9. Hi Ashleyleia, I hope you are doing fine at home. You mentioning the closet culling reminds me of a time when I deleted my facebook account instead if deactivating it. I lost all the old photos which are over hundreds of pieces. Then, after some time, I unfriended many in my second facebook account. Some true friends then befriended me again on Facebook.

    Talking about clothes, I have a lot of old clothes which I never wear for years. Some were from my secondary school years though I am now in my 30-year-old crisis. It is for the same reason which is that I think my weight fluctuates. Funnily, everyday, I wear clothes from the same few.

    After my undergraduate study, I deleted all my assignments and sold all my textbooks. Then I realised that I needed them during my master’s study. Haha…

    Reading your post makes me feel understood to some extent. Stay safe and take care <3

    1. I haven’t deleted old photos, but I choose not to look at them. I guess I just don’t want to be reminded of the past when things were better than they are now.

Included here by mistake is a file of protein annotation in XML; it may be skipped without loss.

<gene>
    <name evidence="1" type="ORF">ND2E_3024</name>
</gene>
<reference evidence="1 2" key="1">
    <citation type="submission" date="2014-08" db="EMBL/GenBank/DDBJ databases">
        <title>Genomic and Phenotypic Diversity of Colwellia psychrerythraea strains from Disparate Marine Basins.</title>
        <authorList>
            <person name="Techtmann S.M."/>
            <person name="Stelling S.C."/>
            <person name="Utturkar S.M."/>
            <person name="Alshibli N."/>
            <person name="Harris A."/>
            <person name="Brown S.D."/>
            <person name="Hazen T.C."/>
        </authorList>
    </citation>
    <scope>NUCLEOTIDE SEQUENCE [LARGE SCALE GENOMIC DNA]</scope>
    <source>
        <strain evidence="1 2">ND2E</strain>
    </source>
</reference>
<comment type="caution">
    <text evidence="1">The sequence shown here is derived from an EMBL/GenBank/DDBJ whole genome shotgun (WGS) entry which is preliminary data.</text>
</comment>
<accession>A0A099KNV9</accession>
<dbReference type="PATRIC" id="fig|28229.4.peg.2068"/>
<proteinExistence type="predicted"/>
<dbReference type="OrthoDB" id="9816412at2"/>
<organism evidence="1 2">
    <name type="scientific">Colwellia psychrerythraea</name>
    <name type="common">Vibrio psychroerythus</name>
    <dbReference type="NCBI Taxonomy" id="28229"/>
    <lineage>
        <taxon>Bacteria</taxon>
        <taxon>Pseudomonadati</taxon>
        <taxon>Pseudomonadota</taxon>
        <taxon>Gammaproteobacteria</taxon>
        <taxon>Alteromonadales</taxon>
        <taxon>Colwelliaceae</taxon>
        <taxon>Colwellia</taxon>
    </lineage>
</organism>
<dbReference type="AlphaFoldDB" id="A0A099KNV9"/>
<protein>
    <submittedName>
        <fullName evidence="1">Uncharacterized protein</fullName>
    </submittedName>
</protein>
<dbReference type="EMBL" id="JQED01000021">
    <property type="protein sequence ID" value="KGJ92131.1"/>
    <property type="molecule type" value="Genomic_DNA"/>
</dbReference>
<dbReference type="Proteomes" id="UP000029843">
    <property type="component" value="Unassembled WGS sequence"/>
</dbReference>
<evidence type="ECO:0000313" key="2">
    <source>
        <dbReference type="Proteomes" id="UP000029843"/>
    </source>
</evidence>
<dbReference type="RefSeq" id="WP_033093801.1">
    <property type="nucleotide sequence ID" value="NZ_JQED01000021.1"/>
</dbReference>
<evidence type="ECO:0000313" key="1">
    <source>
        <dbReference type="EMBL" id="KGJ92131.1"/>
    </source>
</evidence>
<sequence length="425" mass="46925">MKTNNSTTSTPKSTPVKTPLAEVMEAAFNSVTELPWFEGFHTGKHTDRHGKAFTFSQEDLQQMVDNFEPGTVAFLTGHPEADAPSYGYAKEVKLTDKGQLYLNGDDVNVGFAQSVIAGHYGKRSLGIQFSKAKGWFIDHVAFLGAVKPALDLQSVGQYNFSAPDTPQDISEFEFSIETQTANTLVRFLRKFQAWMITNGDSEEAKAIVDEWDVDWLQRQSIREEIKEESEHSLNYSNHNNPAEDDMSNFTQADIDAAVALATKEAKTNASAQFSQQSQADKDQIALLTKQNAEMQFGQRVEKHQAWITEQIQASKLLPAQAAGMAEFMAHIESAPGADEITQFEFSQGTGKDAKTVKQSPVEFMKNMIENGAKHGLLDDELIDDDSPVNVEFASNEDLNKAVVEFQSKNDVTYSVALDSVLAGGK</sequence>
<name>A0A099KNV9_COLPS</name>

That’s so frustrating about needing things again when you were doing your master’s degree. Sometimes getting rid of things backfired…

      Stay well! 💕

      1. I see. I hope you will feel better and better. And I am looking forwards to hearing about your beautiful moments coming soon. May our all time Lover shine on you.
        Yes, I regretted getting rid of them as some were good books. Luckily, I managed to cope with my study without the books and old assignments. Still, it felt like a loss. Haha…

        Thanks and you too 💕